We’ve all been there. Or some of us have. Anyone who cares about books has at some point confronted the Pushkin problem: when a missed — or misguided — literary reference makes it chillingly clear that a romance is going nowhere fast. At least since Dante’s Paolo and Francesca fell in love over tales of Lancelot, literary taste has been a good shorthand for gauging compatibility.
A few years ago, a parenting magazine asked me to write an article about the dangers that children face when they go online. As it turns out, I was the wrong author for the article they had in mind.
The editor was deeply disappointed by my initial draft. Its chief message was this: “Sure, there are dangers. But they’re hugely overhyped by the media. The tales of pedophiles luring children out of their homes are like plane crashes: they happen extremely rarely, but when they do, they make headlines everywhere. The Internet is just another facet of socialization for the new generation; as always, common sense and a level head are the best safeguards.”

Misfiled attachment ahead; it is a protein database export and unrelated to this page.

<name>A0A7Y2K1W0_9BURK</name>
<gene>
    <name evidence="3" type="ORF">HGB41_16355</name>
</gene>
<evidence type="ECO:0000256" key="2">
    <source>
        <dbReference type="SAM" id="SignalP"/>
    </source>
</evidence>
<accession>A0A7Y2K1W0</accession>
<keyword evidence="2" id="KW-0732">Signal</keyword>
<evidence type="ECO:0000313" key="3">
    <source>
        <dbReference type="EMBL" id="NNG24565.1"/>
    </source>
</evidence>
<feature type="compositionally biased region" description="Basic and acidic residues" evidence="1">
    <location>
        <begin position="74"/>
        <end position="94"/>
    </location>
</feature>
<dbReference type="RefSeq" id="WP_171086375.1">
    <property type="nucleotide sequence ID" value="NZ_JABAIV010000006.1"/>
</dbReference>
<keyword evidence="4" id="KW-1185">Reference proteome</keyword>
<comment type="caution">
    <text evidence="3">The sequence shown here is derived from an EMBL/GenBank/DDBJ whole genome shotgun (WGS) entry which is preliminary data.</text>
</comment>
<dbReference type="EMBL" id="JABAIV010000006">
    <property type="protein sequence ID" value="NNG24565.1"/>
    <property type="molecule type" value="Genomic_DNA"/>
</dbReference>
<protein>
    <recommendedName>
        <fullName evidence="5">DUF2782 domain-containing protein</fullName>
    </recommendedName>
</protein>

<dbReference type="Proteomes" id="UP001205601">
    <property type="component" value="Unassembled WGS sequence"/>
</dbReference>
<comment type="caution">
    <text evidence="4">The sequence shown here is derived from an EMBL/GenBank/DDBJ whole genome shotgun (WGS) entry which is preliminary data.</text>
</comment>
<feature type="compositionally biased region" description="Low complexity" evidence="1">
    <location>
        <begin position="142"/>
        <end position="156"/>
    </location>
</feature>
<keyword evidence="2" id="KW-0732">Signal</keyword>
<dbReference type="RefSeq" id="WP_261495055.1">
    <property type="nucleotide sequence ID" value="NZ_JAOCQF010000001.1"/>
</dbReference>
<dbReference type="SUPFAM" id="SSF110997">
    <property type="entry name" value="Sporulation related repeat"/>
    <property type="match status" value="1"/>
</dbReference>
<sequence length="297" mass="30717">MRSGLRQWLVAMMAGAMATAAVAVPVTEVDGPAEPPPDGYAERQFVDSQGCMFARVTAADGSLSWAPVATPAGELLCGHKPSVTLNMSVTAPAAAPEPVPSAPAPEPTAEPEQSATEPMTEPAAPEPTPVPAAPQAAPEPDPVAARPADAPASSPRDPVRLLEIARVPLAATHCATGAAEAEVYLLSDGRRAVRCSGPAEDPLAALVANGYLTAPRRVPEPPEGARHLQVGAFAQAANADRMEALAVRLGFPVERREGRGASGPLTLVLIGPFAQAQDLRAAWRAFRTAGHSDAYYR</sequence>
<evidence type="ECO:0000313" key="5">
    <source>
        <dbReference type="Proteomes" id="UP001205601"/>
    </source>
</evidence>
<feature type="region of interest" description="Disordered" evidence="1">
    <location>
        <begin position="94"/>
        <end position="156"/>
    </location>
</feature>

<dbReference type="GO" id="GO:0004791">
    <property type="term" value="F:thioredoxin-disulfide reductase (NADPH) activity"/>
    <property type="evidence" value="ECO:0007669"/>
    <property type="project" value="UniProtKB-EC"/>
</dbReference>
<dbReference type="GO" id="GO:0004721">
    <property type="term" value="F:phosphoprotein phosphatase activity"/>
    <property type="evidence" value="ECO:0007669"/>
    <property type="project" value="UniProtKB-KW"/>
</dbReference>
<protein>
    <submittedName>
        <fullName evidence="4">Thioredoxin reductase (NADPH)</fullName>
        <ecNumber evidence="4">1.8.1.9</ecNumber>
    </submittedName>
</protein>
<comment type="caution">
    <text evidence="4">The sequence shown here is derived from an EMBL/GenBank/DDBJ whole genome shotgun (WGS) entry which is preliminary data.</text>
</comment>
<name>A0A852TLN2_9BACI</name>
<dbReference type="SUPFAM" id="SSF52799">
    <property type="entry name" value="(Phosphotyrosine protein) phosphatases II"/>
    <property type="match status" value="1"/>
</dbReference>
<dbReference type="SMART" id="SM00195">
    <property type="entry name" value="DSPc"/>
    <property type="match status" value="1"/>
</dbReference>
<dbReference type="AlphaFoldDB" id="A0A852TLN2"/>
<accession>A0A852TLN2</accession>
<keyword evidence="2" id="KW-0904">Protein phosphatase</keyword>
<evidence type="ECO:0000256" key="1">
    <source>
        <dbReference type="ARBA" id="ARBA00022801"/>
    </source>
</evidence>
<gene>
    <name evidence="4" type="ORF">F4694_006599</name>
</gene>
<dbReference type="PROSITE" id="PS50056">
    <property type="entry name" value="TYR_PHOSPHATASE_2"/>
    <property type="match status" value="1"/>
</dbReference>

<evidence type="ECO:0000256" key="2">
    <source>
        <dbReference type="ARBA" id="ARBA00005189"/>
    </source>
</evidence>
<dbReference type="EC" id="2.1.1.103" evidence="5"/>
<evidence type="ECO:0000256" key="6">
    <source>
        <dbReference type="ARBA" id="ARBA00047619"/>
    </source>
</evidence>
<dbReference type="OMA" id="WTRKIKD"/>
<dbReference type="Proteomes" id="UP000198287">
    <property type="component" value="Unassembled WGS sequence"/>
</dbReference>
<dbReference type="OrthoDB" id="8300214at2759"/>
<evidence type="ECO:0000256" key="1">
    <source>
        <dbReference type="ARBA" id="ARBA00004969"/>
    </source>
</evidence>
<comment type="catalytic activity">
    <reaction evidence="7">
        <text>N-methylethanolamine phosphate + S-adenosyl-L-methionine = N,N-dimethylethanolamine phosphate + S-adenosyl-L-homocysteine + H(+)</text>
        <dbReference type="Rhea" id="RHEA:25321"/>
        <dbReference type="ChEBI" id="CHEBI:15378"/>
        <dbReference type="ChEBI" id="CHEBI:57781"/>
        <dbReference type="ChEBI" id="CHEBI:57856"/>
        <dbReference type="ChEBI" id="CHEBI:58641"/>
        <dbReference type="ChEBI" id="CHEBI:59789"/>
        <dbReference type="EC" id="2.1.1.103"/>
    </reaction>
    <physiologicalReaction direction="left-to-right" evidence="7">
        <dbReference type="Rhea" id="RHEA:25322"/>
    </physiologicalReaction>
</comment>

My editor, however, was looking for something more sensational. He asked, for example, if I could dig up an opening anecdote about, say, an eight-year-old getting killed by a chat-room stalker.
Combining Alpharetta, Georgia-based ChoicePoint with the LexisNexis Risk Information and Analytics Group will create a risk-management business with $1.5 billion in sales, Reed Elsevier said today.Reed Elsevier said it will sell Reed Business Information, which publishes Variety, Publishers Weekly, New Scientist and Australian Doctor. The unit depends on advertising revenue and tracks the ups and downs of the economy, while the company is trying to move to more subscription-based businesses, Reed said.